ML: I've stubbornly pursued things I find important and interesting, even if they don't turn out to be very remunerative. AI is one of them. I follow the literature and go to the biannual international conferences on AI and the law, and the interdisciplinarity is intoxicating. Sometimes the conferences give me an excuse to think more deeply about low-end systems like document assembly; sometimes they give me an excuse to read all of Shakespeare in order to prepare an article on argumentation. And who can pass up the opportunity for tax-deductible trips to places like Amsterdam and Bologna?

But, yes, it is constructive to think beyond rule-based systems. Scholars and researchers are making good progress in modeling sophisticated dimensions of legal reasoning. Some of that work is quietly showing up in commercial products. Come to the International Conference on AI and Law at Stanford Law School in June if you don't believe me ( http://iaail.org).

The arc of artifice is long, but it bends toward intelligence.

What technologies are out there that you think merit more attention or will soon emerge from obscurity to play a role in law practice?

ML: It's not very obscure, nor quite a technology, but e-lawyering—the delivery of legal services over the Web—is likely to command significantly greater attention in the next couple of years. The ABA's eLawyering Task Force that I co-chair with Richard Granat is dedicated to that proposition.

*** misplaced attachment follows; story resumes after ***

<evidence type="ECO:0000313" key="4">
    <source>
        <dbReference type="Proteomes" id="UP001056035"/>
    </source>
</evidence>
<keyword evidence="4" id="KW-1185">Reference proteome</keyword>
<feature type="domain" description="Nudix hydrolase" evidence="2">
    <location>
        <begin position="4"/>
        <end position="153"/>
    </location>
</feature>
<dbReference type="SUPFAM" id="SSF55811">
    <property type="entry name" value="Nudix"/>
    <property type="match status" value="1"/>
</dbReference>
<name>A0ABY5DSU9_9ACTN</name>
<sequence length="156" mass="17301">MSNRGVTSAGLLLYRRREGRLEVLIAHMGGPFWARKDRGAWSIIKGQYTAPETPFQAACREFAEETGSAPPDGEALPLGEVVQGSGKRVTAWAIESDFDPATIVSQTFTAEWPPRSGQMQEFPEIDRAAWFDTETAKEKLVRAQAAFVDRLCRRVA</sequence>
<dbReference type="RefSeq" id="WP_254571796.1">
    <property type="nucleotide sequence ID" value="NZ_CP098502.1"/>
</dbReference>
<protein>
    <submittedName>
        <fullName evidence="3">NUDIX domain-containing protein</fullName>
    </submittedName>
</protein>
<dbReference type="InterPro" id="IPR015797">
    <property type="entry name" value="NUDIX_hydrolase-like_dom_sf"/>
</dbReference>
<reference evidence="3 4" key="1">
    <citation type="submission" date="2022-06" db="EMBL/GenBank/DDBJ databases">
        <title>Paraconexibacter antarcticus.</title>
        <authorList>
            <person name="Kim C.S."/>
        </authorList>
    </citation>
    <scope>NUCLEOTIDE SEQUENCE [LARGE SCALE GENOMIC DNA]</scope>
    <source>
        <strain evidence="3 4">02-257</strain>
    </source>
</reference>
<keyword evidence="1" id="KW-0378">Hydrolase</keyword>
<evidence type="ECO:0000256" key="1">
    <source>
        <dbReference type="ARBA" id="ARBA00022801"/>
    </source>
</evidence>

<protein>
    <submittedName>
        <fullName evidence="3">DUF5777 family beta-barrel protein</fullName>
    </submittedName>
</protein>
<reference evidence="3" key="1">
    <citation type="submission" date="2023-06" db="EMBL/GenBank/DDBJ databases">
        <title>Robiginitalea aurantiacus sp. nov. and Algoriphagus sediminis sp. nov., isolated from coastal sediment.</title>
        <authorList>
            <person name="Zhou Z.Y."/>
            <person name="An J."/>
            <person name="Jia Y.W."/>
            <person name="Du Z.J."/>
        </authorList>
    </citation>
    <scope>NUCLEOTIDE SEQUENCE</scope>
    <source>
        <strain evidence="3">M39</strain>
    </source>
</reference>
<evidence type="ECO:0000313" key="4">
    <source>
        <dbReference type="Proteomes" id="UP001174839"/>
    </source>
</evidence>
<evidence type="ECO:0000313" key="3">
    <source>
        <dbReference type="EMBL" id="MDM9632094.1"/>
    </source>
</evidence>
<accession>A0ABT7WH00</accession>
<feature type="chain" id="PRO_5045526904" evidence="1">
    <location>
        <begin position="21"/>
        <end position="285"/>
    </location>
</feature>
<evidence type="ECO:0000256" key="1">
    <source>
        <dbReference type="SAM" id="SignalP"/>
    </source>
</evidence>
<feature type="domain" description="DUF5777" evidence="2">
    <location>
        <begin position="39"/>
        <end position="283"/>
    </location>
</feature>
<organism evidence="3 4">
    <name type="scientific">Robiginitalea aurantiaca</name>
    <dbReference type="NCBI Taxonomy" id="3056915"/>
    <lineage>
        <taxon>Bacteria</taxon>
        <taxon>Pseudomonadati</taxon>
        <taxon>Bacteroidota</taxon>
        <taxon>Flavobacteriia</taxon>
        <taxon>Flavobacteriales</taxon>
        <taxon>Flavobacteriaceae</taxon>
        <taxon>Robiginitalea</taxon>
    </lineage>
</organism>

Also, although I waxed irrationally exuberant about the tablet PC in this magazine's pages a couple of years ago ("Smart Pads on the Wireless Web," November/December 2003), I still suspect that truly lightweight, yellow-pad-like devices will, in fact, emerge before long and reshape our legal computing behavior.

Another trend to watch is "intelligence augmentation" (IA)—a catch-phrase for methods that use people in large numbers to perform tasks that computers aren't good at yet, like recognizing pictures and answering questions in plain English. The Google Image Labeler game and Amazon's Mechanical Turk are examples. Maybe we'll pay hordes of lawyers in the developing world a fee for spotting arguments in draft briefs that fail the laugh test.

What I'm personally most looking forward to are mature technologies for indefinitely postponed mortality and interstellar colonization. Talk about frontiers!